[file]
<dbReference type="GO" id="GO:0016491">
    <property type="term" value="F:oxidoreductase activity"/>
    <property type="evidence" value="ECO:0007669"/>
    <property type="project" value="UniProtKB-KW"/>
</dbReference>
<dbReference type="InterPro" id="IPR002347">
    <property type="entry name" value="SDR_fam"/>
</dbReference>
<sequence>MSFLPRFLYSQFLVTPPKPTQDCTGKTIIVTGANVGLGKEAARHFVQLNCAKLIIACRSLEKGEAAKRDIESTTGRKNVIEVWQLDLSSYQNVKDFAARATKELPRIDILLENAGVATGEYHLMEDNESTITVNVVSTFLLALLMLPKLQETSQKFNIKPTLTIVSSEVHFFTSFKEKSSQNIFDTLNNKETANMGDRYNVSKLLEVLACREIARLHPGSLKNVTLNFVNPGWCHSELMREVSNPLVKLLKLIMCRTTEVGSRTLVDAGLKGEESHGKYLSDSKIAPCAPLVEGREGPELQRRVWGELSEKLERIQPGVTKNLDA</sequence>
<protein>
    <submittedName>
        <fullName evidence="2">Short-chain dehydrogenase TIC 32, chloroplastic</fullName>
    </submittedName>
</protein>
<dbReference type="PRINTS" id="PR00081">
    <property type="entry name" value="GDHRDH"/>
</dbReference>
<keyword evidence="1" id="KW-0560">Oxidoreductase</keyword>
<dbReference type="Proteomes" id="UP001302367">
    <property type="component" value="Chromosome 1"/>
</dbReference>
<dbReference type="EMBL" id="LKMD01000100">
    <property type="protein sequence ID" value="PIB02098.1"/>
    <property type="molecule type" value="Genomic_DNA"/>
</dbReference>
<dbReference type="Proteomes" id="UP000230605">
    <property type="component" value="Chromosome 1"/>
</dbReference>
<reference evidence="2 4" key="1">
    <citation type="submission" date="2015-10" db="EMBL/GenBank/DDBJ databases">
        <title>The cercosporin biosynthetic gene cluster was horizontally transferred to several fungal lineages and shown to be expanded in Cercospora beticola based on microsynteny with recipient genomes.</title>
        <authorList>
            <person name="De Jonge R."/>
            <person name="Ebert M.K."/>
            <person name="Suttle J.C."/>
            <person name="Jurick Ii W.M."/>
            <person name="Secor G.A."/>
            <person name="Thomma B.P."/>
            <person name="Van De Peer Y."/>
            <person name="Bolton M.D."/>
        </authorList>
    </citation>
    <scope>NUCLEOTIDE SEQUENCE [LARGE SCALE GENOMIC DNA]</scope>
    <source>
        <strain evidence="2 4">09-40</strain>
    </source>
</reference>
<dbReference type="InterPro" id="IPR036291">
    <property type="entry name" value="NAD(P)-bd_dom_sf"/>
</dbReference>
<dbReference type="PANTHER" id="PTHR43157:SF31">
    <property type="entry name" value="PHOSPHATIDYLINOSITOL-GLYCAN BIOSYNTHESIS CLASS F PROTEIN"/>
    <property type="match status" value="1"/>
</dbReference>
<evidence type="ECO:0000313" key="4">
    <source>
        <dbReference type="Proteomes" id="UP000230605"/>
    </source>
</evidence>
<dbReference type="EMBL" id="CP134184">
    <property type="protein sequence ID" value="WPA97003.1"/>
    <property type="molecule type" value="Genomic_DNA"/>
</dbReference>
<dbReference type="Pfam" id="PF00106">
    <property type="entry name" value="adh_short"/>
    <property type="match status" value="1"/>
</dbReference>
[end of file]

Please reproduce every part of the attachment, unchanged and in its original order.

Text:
<dbReference type="GO" id="GO:0016491">
    <property type="term" value="F:oxidoreductase activity"/>
    <property type="evidence" value="ECO:0007669"/>
    <property type="project" value="UniProtKB-KW"/>
</dbReference>
<dbReference type="InterPro" id="IPR002347">
    <property type="entry name" value="SDR_fam"/>
</dbReference>
<sequence>MSFLPRFLYSQFLVTPPKPTQDCTGKTIIVTGANVGLGKEAARHFVQLNCAKLIIACRSLEKGEAAKRDIESTTGRKNVIEVWQLDLSSYQNVKDFAARATKELPRIDILLENAGVATGEYHLMEDNESTITVNVVSTFLLALLMLPKLQETSQKFNIKPTLTIVSSEVHFFTSFKEKSSQNIFDTLNNKETANMGDRYNVSKLLEVLACREIARLHPGSLKNVTLNFVNPGWCHSELMREVSNPLVKLLKLIMCRTTEVGSRTLVDAGLKGEESHGKYLSDSKIAPCAPLVEGREGPELQRRVWGELSEKLERIQPGVTKNLDA</sequence>
<protein>
    <submittedName>
        <fullName evidence="2">Short-chain dehydrogenase TIC 32, chloroplastic</fullName>
    </submittedName>
</protein>
<dbReference type="PRINTS" id="PR00081">
    <property type="entry name" value="GDHRDH"/>
</dbReference>
<keyword evidence="1" id="KW-0560">Oxidoreductase</keyword>
<dbReference type="Proteomes" id="UP001302367">
    <property type="component" value="Chromosome 1"/>
</dbReference>
<dbReference type="EMBL" id="LKMD01000100">
    <property type="protein sequence ID" value="PIB02098.1"/>
    <property type="molecule type" value="Genomic_DNA"/>
</dbReference>
<dbReference type="Proteomes" id="UP000230605">
    <property type="component" value="Chromosome 1"/>
</dbReference>
<reference evidence="2 4" key="1">
    <citation type="submission" date="2015-10" db="EMBL/GenBank/DDBJ databases">
        <title>The cercosporin biosynthetic gene cluster was horizontally transferred to several fungal lineages and shown to be expanded in Cercospora beticola based on microsynteny with recipient genomes.</title>
        <authorList>
            <person name="De Jonge R."/>
            <person name="Ebert M.K."/>
            <person name="Suttle J.C."/>
            <person name="Jurick Ii W.M."/>
            <person name="Secor G.A."/>
            <person name="Thomma B.P."/>
            <person name="Van De Peer Y."/>
            <person name="Bolton M.D."/>
        </authorList>
    </citation>
    <scope>NUCLEOTIDE SEQUENCE [LARGE SCALE GENOMIC DNA]</scope>
    <source>
        <strain evidence="2 4">09-40</strain>
    </source>
</reference>
<dbReference type="InterPro" id="IPR036291">
    <property type="entry name" value="NAD(P)-bd_dom_sf"/>
</dbReference>
<dbReference type="PANTHER" id="PTHR43157:SF31">
    <property type="entry name" value="PHOSPHATIDYLINOSITOL-GLYCAN BIOSYNTHESIS CLASS F PROTEIN"/>
    <property type="match status" value="1"/>
</dbReference>
<evidence type="ECO:0000313" key="4">
    <source>
        <dbReference type="Proteomes" id="UP000230605"/>
    </source>
</evidence>
<dbReference type="EMBL" id="CP134184">
    <property type="protein sequence ID" value="WPA97003.1"/>
    <property type="molecule type" value="Genomic_DNA"/>
</dbReference>
<dbReference type="Pfam" id="PF00106">
    <property type="entry name" value="adh_short"/>
    <property type="match status" value="1"/>
</dbReference>